It’s official: effective internal communication affects
Confirmation comes in a report published by the Institute of Personnel
Development earlier this year, based on work undertaken by Sheffield
University and the LSE.
The report looks at how employee satisfaction, the influence of company
climate and the effect of human resources practices affects profits. It
highlights bottom line improvements of between five and 29 per cent for
companies which take these topics seriously. The Financial Times is
currently running a series on the best performing companies identified
in the report.
Communications experts might rejoice at the findings. But the path from
internal communications to profits can be more painful than much of our
industry’s literature on the subject would have us believe.
It was striking to read in the FT series in July of what Glenn Cooper,
managing director of Essex-based safety and control systems manufacturer
ICS, did. Cooper describes day one as the new MD: ’I arrived at 10am and
at 11am I sacked the manufacturing director. At 12 noon I sacked the
technical director, so by lunchtime everyone knew I had arrived.’
The article goes on to talk about how Cooper transformed the culture and
performance of ICS by a process that included enforceable internal
communications and personal accountability for business plan
What makes this account so unsettling is that it explodes the warm and
woolly thinking that can easily bedevil discussion of internal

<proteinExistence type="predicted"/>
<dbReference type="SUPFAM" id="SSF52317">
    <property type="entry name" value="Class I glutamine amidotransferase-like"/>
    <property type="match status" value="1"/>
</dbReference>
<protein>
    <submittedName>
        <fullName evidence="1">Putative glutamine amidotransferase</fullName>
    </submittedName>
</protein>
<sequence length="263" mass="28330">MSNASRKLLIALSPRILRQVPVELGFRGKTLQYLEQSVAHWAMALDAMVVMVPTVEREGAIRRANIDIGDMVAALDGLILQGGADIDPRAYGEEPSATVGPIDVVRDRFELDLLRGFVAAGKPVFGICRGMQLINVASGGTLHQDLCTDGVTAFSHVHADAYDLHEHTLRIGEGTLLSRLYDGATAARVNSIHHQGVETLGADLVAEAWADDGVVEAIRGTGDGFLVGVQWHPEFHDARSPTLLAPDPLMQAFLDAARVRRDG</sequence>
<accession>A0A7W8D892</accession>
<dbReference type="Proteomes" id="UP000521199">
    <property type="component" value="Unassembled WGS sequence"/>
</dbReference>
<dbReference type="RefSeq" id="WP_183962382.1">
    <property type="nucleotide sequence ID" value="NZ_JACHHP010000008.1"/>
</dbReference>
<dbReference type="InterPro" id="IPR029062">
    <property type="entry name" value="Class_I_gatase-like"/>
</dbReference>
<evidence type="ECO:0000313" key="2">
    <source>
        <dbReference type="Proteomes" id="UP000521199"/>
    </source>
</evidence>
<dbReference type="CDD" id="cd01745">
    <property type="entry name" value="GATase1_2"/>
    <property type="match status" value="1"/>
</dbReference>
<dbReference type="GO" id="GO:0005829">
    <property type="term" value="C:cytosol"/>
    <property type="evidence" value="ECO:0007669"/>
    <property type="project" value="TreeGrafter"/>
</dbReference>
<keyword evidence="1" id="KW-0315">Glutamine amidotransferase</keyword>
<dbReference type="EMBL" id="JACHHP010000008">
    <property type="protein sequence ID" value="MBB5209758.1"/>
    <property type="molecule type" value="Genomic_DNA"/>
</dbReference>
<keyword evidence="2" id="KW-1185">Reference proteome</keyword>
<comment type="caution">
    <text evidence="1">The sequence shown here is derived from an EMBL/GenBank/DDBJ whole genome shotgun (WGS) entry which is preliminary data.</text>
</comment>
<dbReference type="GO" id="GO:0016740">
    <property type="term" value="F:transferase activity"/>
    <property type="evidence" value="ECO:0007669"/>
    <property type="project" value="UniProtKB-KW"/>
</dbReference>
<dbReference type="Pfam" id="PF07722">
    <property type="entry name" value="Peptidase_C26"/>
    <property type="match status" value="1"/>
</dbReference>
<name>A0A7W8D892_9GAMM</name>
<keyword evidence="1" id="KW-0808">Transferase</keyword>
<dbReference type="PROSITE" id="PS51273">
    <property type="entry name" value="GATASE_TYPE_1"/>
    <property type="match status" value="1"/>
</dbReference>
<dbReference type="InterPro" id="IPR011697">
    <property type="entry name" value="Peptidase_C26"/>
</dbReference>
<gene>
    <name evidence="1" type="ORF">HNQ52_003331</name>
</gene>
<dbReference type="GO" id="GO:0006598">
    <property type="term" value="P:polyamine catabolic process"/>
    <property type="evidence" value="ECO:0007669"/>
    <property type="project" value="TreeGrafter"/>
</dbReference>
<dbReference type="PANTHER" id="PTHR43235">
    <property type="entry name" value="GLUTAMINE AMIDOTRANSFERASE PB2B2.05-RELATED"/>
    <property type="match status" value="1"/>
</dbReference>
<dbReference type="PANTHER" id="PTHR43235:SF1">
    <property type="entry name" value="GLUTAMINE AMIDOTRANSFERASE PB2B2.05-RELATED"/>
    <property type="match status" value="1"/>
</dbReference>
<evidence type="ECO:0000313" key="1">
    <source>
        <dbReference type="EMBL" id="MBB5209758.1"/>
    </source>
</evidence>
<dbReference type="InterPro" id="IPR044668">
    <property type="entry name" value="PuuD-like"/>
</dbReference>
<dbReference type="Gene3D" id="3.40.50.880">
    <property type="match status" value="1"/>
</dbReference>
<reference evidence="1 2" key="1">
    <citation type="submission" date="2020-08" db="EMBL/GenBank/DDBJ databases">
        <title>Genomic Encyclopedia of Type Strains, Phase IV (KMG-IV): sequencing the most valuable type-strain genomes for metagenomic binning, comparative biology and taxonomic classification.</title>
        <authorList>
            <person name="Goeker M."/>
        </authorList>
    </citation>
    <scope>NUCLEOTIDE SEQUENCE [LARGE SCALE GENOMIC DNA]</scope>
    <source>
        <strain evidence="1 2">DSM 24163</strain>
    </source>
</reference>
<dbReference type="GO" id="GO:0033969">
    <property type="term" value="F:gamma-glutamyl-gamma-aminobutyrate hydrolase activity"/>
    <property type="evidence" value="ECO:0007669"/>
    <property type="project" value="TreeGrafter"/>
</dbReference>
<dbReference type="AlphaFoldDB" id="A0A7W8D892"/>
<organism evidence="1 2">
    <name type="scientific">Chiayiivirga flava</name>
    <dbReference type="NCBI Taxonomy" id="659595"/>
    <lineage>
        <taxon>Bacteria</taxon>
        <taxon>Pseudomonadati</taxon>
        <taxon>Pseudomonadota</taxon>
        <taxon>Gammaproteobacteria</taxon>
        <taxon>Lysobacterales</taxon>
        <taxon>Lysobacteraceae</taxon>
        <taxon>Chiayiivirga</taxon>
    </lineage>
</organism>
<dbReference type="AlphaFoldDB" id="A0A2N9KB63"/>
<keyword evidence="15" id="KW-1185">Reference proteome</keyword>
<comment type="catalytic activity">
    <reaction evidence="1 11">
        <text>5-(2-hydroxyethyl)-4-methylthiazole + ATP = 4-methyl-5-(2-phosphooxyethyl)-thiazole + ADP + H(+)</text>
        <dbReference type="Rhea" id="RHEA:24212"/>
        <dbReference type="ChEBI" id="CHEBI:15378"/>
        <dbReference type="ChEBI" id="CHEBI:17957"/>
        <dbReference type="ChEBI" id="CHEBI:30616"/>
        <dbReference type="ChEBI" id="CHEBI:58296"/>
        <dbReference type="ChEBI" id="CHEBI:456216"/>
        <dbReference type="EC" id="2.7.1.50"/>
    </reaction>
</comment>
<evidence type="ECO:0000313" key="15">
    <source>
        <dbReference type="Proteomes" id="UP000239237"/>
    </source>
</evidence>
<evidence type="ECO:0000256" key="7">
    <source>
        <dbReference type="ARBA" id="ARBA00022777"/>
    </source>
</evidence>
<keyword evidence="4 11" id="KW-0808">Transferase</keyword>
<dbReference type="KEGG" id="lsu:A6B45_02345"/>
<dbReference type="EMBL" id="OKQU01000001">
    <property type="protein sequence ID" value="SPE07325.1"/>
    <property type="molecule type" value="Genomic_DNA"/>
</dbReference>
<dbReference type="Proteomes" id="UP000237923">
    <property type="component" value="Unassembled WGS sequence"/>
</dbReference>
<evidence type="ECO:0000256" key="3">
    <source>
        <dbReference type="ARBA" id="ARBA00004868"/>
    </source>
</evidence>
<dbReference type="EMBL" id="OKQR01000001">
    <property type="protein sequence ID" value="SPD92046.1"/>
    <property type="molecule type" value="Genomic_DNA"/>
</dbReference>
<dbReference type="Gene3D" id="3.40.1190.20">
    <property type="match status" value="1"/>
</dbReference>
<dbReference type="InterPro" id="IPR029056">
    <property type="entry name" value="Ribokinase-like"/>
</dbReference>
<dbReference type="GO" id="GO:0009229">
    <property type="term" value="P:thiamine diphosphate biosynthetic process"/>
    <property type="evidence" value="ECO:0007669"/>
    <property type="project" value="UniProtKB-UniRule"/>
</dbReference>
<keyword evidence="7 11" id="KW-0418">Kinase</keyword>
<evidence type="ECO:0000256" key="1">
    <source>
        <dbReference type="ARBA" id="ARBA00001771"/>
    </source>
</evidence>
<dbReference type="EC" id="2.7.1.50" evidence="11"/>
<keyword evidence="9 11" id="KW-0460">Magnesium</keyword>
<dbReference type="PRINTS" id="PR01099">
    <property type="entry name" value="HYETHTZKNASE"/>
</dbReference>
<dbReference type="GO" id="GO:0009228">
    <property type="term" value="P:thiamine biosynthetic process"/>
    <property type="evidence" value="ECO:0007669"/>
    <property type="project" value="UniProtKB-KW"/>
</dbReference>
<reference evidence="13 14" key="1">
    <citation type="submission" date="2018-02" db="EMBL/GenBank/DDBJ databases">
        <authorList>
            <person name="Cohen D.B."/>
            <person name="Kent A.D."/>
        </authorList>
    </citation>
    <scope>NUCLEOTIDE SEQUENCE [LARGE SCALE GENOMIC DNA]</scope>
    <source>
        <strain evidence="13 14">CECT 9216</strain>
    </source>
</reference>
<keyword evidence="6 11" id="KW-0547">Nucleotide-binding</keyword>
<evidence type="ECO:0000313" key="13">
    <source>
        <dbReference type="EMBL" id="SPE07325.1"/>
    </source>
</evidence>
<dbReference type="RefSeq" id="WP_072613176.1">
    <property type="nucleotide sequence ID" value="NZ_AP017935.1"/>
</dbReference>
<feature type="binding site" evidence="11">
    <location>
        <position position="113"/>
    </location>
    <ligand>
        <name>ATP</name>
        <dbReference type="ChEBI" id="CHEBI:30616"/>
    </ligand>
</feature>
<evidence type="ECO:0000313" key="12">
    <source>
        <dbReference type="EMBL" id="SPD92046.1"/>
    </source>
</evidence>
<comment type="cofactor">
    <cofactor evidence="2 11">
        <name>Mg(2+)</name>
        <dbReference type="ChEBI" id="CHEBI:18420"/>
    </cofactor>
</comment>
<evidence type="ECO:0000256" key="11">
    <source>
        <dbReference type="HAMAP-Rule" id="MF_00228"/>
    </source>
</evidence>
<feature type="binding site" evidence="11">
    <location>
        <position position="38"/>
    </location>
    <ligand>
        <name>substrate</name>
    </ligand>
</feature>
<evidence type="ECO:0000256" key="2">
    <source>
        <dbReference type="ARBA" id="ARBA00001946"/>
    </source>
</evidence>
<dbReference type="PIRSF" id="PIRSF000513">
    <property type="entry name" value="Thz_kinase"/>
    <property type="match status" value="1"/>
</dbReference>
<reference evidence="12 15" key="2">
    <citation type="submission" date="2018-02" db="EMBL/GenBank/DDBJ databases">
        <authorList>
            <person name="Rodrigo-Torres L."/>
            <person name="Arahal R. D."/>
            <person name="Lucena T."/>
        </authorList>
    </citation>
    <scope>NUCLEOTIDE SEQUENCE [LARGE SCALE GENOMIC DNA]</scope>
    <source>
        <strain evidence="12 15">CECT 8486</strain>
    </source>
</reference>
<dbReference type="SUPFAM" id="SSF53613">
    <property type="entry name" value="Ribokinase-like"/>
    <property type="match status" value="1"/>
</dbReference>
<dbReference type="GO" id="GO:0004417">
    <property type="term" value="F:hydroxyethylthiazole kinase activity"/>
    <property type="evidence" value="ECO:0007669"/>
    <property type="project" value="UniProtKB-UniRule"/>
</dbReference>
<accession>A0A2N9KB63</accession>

To read half the articles on these topics you’d think that all a company
had to do to be effective was empower people; have managers who give
plenty of praise; create a listening culture and lo! the bottom line is
These things help, but effective internal communication in itself won’t
solve anything. It never exists in isolation from other aspects of
organisational life, as ICS’s improved bottom line demonstrates.
Cooper’s sackings, undertaken in less time than it takes to read a
couple of chapters in the latest tome on empowerment, were at ICS an
effective communication move - though not of the sort that generally
features in our industry’s handbooks. The sackings also raise a wider
point: how internal communication relates to an organisation’s
functioning. Communications professionals involved in internal
communications programmes will testify that sometimes they are asked to
develop initiatives that seem to be isolated from other organisational
realities. In my experience, a key issue is for managers to take on
board what I call the behavioural implication of internal
Take openness and honesty - much touted in the communications
We need to graciously, but firmly, remind our clients that they can’t
just talk about these qualities, they have to live them out. That is
where Cooper scores at ICS. His managers are asked to undergo
personality tests to see if they fit the job, for example. But Cooper
first shows them one that has been done on him.
From the FT piece, it is clear that effective communication is a byword
at ICS. Classic systems such as cascading of decisions down the
organisation, consideration of employee suggestions and employee
feedback are all part of corporate life. So too, though, is rigorous
accountability - senior managers have to put their names to the business
plan, which is posted up so that everyone can see it.
Presumably Cooper felt that without this kind of personal accountability
and the tough management decisions that preceded it, the internal
communications systems would have been total non-starters.
Alan Riley is a founder partner of the Maxim Partnership.